Benzodiazepines

Used to ease anxiety during an alcohol detox. This is for reducing the likelihood of seizures during the withdrawal process, decrease withdrawal intensity, and help relieve depression and anxiety.

What is withdrawal? How long does it last?

Inpatient Treatment:

Though there are many different kinds of rehabilitation centers, most of them follow a similar therapeutic process and system. Centers are structured and organized to ensure the best environment for recovery and to ease stress and uncertainty in those who reside there. A typical day in a rehabilitation center may look like this:

Waking up bright and early to a healthy breakfast and, depending on the facility, a relaxing yoga class or meditation to assist you in starting your day in a positive, hopeful, and relaxed state of mind. Creating these habits will improve your quality of life and become part of your post-discharge routine. Often, you will participate in a therapeutic group session to discuss topics within the treatment process such as the 12-step program, addiction and recovery, and clarifying underlying issues, circumstances, and people that may have assisted you in going down the path to start abusing drugs and/or alcohol. This environment is safe and controlled, designed to assist you in determining patterns and behavior that you can change to avoid triggers in your post-discharge life

The most intensive treatment usually begins after lunch, however. These treatments often include:

Specialized Sessions – These are tailored to your specific needs as you overcome addiction. Perhaps your session includes stress or anger management, or maybe grief counselling. These offer you techniques to cope so you can improve your ability to handle triggers in a healthy way rather than abusing drugs or alcohol.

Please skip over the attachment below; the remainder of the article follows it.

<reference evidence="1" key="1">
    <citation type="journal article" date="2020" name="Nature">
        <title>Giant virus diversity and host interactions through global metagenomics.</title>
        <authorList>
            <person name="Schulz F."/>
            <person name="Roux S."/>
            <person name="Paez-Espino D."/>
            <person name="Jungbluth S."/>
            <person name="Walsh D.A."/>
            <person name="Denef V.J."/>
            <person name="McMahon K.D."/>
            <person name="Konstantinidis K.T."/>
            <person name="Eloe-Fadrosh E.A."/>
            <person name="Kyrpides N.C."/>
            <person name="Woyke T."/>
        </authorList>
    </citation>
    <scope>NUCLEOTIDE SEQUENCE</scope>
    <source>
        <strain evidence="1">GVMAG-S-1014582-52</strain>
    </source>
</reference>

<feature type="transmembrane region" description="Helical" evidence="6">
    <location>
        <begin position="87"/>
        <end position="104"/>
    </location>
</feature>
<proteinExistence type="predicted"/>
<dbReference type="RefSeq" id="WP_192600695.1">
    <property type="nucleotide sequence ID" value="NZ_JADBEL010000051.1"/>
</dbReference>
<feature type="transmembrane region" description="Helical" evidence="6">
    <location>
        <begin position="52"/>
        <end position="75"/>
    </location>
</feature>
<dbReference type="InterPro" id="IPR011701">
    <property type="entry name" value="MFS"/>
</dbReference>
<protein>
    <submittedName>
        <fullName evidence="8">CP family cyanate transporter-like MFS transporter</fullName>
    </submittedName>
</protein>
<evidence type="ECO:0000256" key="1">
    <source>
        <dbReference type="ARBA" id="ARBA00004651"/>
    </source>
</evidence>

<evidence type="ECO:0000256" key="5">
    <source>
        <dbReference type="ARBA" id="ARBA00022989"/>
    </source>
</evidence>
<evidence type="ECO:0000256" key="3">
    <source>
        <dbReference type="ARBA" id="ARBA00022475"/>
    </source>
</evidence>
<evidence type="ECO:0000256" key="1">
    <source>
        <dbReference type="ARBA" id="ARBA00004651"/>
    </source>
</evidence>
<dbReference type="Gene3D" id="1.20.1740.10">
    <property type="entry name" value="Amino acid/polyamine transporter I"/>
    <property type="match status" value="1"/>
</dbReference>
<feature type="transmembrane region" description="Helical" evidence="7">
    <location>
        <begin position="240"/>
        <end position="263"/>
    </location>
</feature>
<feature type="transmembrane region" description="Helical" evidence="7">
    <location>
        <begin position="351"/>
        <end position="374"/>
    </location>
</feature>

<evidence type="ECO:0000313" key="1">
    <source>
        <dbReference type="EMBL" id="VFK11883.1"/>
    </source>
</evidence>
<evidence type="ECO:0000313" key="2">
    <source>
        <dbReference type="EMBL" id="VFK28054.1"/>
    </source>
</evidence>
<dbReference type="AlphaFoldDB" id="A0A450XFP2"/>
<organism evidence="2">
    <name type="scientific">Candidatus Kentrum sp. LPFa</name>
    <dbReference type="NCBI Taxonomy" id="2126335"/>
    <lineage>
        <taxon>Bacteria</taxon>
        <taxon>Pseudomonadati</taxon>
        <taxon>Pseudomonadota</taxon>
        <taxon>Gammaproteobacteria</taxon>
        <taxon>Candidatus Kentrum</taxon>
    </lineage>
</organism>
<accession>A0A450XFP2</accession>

Family Therapy – Addiction affects more than the person abusing drugs or alcohol. Bringing in family support can be a powerful tool in ensuring long-term success in post-discharge life.

Group Therapy – Knowing you aren’t alone in your circumstance can bring comfort and encouragement to your recovery process. Participating in group therapy can help create a sense of companionship, providing understanding and sincerity to move forward on your path towards discharge.

More on inpatient treatment.

Outpatient Treatment:

When Inpatient Care is not possible or necessary, your counsellor may recommend Outpatient Treatment instead. When this happens, your counsellor will most likely enroll you into a series of group therapy sessions as this is the keystone of most outpatient treatment plans. Whether involving family or as self-help, sessions will be held on either a weekly or daily basis and provide group support in their path to recovery. Individual sessions will also be held to tailor the treatment plan to your specific needs.

Pharmacotherapy, the use of medicine to treat addiction, is another treatment that gets very good response from some patients. The possible medications that could be prescribed to you have many different effects, ranging from making alcohol unpleasant to consume to making one ill when it is consumed to diminishing the desire to drink altogether

Learning about the effects of addiction and what alcohol does to the body, especially the brain, assists patients in understanding what takes place when alcohol or drugs are consumed. Educating one’s self in addiction and how to overcome it can help a patient take back control of their impulses and unveils addiction’s mysteries

Outpatient Treatment makes up for lacking the constant support of Inpatient Care by providing its own system of encouragement and assistance. You will have many options when selecting the best support system for your needs. Perhaps you wish to pursue a vocation or further education. Or, for those with lower income, you can receive financial recommendations to help pay for treatment and care.

Should I choose inpatient or outpatient?

Aftercare: